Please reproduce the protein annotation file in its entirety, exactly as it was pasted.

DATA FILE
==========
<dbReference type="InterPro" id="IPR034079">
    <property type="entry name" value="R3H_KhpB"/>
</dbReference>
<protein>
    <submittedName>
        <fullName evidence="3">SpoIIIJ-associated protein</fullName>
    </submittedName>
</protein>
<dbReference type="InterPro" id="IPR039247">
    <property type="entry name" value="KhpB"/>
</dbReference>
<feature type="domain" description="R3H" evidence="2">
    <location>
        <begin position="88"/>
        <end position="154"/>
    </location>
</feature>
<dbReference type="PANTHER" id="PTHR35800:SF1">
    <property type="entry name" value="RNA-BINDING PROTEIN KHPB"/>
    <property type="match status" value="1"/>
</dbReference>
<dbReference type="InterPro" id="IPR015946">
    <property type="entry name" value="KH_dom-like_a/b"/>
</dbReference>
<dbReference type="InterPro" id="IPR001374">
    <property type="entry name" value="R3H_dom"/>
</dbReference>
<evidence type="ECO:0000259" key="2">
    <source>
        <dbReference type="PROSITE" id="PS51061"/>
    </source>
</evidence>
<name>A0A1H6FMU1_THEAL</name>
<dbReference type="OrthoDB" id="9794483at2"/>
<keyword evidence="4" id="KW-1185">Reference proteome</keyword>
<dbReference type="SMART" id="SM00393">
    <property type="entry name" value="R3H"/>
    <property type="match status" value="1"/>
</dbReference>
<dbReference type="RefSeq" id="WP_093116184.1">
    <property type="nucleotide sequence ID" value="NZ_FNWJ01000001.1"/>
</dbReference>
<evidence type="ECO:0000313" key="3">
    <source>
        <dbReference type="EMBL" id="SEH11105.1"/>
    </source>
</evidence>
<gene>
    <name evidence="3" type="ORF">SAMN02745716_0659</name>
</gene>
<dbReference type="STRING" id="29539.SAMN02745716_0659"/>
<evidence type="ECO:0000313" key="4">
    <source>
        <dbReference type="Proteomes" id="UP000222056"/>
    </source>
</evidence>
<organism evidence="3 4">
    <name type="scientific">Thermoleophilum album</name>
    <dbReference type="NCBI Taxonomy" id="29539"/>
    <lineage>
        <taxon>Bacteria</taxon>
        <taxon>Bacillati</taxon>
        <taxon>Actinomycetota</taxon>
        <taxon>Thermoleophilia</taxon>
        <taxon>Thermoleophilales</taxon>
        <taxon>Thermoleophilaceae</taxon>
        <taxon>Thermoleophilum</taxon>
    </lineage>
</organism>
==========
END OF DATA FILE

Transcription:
<dbReference type="InterPro" id="IPR034079">
    <property type="entry name" value="R3H_KhpB"/>
</dbReference>
<protein>
    <submittedName>
        <fullName evidence="3">SpoIIIJ-associated protein</fullName>
    </submittedName>
</protein>
<dbReference type="InterPro" id="IPR039247">
    <property type="entry name" value="KhpB"/>
</dbReference>
<feature type="domain" description="R3H" evidence="2">
    <location>
        <begin position="88"/>
        <end position="154"/>
    </location>
</feature>
<dbReference type="PANTHER" id="PTHR35800:SF1">
    <property type="entry name" value="RNA-BINDING PROTEIN KHPB"/>
    <property type="match status" value="1"/>
</dbReference>
<dbReference type="InterPro" id="IPR015946">
    <property type="entry name" value="KH_dom-like_a/b"/>
</dbReference>
<dbReference type="InterPro" id="IPR001374">
    <property type="entry name" value="R3H_dom"/>
</dbReference>
<evidence type="ECO:0000259" key="2">
    <source>
        <dbReference type="PROSITE" id="PS51061"/>
    </source>
</evidence>
<name>A0A1H6FMU1_THEAL</name>
<dbReference type="OrthoDB" id="9794483at2"/>
<keyword evidence="4" id="KW-1185">Reference proteome</keyword>
<dbReference type="SMART" id="SM00393">
    <property type="entry name" value="R3H"/>
    <property type="match status" value="1"/>
</dbReference>
<dbReference type="RefSeq" id="WP_093116184.1">
    <property type="nucleotide sequence ID" value="NZ_FNWJ01000001.1"/>
</dbReference>
<evidence type="ECO:0000313" key="3">
    <source>
        <dbReference type="EMBL" id="SEH11105.1"/>
    </source>
</evidence>
<gene>
    <name evidence="3" type="ORF">SAMN02745716_0659</name>
</gene>
<dbReference type="STRING" id="29539.SAMN02745716_0659"/>
<evidence type="ECO:0000313" key="4">
    <source>
        <dbReference type="Proteomes" id="UP000222056"/>
    </source>
</evidence>
<organism evidence="3 4">
    <name type="scientific">Thermoleophilum album</name>
    <dbReference type="NCBI Taxonomy" id="29539"/>
    <lineage>
        <taxon>Bacteria</taxon>
        <taxon>Bacillati</taxon>
        <taxon>Actinomycetota</taxon>
        <taxon>Thermoleophilia</taxon>
        <taxon>Thermoleophilales</taxon>
        <taxon>Thermoleophilaceae</taxon>
        <taxon>Thermoleophilum</taxon>
    </lineage>
</organism>